Since the outbreak of the war, Germany has been trying to diversify its supplies and accelerating investments in renewable energy to get away from its heavy reliance on Russian gas. 

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ENERGY

Russia using energy ‘as weapon’, says Berlin

German Economy Minister Robert Habeck accused Russia on Thursday of using energy as "a weapon", after Moscow announced sanctions on Western energy firms and a key pipeline again saw lower gas deliveries to Europe.

Russia using energy 'as weapon', says Berlin

“It has to be said that the situation is coming to a head, in such a way that the use of energy as a weapon is now being realised in several areas,” Habeck told a press conference.

Ukrainian Foreign Minister Dmytro Kuleba, on a visit to the German capital, said Moscow had shown itself to be an unreliable supplier.

Kuleba urged Europe to end its heavy dependence on Russian gas that was helping to finance Moscow’s war machine.

“This energy oxygen for Russia must be turned off and that is especially important for Europe,” Kuleba said at a joint press conference with Habeck.

“Europe must get rid of this complete dependence on Russian gas, since Russia has shown… that it is not a reliable partner and Europe cannot afford that.”

Russia on Thursday said it would stop sending natural gas via the Polish section of the Yamal-Europe pipeline as part of retaliation for Western sanctions over its invasion of Ukraine.

The move comes a day after Russia issued a government decree imposing sanctions on 31 EU, US and Singaporean energy firms.

Most of the companies belong to the Gazprom Germania group of subsidiaries of Russian energy giant Gazprom.

The sanctions include a ban on transactions and the entry into Russian ports of vessels linked to the affected companies.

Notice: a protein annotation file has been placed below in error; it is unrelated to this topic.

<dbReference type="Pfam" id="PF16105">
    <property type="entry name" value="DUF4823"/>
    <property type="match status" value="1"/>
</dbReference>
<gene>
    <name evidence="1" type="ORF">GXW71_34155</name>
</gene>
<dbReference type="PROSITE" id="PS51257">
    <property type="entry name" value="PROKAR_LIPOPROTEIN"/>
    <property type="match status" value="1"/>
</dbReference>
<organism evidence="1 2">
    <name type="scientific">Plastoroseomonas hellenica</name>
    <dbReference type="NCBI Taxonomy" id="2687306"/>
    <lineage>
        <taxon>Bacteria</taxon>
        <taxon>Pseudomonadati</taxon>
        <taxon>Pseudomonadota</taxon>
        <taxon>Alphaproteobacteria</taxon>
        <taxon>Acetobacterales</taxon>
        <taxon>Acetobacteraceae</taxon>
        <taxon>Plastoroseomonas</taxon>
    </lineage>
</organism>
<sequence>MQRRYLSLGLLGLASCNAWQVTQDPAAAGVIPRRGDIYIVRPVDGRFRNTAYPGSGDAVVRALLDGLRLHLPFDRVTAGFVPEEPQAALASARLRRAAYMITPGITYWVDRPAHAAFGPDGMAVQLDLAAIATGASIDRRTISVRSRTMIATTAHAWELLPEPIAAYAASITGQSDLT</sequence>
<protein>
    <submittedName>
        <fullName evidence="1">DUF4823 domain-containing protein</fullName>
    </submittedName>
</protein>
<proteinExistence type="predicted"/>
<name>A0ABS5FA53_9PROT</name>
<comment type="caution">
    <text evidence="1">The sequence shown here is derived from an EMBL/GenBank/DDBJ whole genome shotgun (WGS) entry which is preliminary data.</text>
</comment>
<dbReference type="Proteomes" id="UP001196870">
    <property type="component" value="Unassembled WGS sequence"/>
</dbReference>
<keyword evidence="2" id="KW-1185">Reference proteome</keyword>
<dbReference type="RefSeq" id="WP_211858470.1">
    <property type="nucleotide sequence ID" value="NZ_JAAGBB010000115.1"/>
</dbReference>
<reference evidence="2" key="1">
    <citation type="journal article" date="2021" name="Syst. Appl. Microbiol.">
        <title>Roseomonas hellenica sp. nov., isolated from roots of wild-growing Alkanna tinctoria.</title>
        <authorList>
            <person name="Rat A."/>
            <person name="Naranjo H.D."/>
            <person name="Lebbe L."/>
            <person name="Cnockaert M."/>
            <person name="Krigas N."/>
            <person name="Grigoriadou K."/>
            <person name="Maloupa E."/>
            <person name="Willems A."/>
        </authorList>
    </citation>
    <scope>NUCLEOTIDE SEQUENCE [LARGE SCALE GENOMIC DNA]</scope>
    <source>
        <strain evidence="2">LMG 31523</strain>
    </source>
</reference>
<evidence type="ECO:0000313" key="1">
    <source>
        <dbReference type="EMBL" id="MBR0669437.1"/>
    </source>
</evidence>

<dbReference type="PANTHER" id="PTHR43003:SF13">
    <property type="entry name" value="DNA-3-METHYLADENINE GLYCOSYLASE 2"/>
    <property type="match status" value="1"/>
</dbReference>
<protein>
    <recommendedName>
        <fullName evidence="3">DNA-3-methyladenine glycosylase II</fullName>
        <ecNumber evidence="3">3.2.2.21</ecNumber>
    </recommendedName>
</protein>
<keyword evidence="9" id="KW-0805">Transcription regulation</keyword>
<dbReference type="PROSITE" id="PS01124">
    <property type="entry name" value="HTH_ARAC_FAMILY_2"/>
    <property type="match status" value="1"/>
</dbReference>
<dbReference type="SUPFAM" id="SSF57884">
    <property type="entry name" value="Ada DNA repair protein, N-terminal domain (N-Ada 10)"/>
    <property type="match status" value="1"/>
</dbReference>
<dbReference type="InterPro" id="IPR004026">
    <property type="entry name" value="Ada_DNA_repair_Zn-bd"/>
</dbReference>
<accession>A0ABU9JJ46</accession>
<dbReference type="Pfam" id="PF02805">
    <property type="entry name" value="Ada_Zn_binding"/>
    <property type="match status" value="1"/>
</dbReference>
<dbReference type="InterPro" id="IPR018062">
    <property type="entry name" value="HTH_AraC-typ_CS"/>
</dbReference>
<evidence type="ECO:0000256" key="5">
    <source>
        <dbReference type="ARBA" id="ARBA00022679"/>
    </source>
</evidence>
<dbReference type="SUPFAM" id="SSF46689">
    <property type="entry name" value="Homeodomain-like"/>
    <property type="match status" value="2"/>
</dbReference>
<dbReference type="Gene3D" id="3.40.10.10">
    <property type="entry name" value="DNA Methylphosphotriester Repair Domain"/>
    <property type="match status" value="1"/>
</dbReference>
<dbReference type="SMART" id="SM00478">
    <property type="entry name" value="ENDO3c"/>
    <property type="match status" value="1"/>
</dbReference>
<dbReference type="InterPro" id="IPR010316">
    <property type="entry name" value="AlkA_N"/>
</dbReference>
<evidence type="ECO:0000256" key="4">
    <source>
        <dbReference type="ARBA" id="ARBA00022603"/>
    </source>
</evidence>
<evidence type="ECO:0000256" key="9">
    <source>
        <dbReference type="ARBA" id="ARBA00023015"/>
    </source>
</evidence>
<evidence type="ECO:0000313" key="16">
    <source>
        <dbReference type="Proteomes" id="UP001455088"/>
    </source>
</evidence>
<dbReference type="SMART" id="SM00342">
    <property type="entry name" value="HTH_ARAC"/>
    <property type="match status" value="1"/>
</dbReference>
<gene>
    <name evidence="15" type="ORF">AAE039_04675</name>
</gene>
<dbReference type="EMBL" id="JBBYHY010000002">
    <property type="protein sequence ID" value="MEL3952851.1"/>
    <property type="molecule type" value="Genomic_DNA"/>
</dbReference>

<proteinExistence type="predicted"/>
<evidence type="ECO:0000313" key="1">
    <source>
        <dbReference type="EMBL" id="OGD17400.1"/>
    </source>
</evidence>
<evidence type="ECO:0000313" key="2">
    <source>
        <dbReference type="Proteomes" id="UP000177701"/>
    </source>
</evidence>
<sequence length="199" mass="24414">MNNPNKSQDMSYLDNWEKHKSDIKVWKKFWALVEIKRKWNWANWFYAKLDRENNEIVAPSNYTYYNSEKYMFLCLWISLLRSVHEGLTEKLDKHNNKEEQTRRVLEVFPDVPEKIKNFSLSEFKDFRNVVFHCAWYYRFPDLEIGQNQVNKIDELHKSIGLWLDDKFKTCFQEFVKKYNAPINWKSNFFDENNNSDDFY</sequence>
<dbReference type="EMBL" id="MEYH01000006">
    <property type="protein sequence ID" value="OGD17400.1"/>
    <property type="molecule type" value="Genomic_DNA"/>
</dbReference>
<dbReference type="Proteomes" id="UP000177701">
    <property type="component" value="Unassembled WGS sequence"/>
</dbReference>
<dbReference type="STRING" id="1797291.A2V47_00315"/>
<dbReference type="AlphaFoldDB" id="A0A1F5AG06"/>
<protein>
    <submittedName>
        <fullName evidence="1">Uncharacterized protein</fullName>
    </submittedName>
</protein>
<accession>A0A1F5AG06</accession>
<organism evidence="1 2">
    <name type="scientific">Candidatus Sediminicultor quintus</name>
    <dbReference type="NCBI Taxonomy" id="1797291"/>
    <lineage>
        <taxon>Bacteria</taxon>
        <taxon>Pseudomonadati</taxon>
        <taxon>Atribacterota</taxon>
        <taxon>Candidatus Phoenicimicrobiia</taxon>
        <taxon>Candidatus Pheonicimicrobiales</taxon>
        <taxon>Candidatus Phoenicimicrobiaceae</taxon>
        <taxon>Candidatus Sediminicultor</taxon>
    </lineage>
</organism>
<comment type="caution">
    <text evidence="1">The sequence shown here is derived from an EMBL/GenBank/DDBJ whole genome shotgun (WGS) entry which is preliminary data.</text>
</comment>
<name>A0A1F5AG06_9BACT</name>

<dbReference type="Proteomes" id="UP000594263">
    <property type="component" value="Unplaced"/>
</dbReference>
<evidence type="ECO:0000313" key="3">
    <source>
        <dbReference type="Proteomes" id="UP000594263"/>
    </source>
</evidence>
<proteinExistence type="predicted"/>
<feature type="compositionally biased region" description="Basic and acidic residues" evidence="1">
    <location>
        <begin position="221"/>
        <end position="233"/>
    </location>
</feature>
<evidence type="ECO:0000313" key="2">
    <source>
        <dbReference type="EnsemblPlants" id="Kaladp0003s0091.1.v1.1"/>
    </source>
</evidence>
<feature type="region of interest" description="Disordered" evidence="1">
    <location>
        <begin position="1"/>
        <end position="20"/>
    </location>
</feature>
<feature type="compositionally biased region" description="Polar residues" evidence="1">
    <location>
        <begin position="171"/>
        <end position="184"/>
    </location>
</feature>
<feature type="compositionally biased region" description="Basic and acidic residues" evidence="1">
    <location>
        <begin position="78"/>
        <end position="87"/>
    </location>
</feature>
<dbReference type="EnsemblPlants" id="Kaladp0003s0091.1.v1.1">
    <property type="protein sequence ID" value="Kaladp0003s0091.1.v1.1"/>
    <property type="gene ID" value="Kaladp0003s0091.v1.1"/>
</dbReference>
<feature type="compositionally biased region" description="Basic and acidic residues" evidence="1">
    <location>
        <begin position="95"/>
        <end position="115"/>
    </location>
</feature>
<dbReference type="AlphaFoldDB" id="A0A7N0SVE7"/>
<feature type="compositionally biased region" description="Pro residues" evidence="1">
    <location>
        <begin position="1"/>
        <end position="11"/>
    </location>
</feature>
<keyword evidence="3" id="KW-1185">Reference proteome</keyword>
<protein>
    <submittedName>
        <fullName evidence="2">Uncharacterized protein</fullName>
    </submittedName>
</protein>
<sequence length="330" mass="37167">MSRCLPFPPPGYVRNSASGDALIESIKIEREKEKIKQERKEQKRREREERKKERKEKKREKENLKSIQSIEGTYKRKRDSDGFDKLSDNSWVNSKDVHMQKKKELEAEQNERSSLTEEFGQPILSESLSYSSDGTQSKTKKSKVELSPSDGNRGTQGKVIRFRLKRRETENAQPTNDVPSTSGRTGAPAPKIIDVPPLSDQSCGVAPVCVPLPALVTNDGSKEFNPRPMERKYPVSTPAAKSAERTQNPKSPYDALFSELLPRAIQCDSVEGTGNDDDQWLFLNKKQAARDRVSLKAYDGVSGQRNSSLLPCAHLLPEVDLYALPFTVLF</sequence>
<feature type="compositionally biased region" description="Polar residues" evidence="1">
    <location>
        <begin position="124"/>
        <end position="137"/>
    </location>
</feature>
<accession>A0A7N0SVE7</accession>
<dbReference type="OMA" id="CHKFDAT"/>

Meanwhile, operators on Thursday reported a drop in gas supplies from Russia via Ukraine for a second day, after Kyiv said it would suspend flows through a key eastern transit pipeline called Sokhranivka because the area wasno longer under Ukrainian control.

But Gazprom has denied there was a case for the Ukrainian side to declare “force majeure” and said it was impossible to reroute all the supplies through another Ukrainian pipeline.

‘Blackmail’ fears

Gazprom told the Interfax news agency that supplies transiting Ukraine on Thursday were at 50.6 million cubic metres in total, compared to 72 million cubic metres the day before.

Germany, which is hugely reliant on Russian energy, said it had been able to make up the shortfall through gas imports from Norway and the Netherlands.

The head of Germany’s Federal Network Agency, Klaus Mueller, also noted that Russia had been very “surgical” about its pick on which companies to sanction, selecting only storage and trading companies, and “not the operators”.

This “very well-planned, precise decree allows it to keep doing business with Germany, but not on old contract conditions”, rather under new conditions that other gas dealers would then have to conclude with Russia, said Mueller.

Europe’s biggest economy is racing to wean itself off Russian energy and has already almost completely phased out Russian coal.

But ditching Russian oil and gas will be more difficult.

With fears growing that Russia could abruptly turn off the energy taps, Habeck said Germany was focusing on building up gas reserves to prepare for winter.

“The gas storage facilities must be full by winter or else we will be in a situation where we can easily be blackmailed,” he warned.

READ ALSO: Russian gas transit halt in Ukraine hits key pipeline’s inflow in Germany

By Michelle FITZPATRICK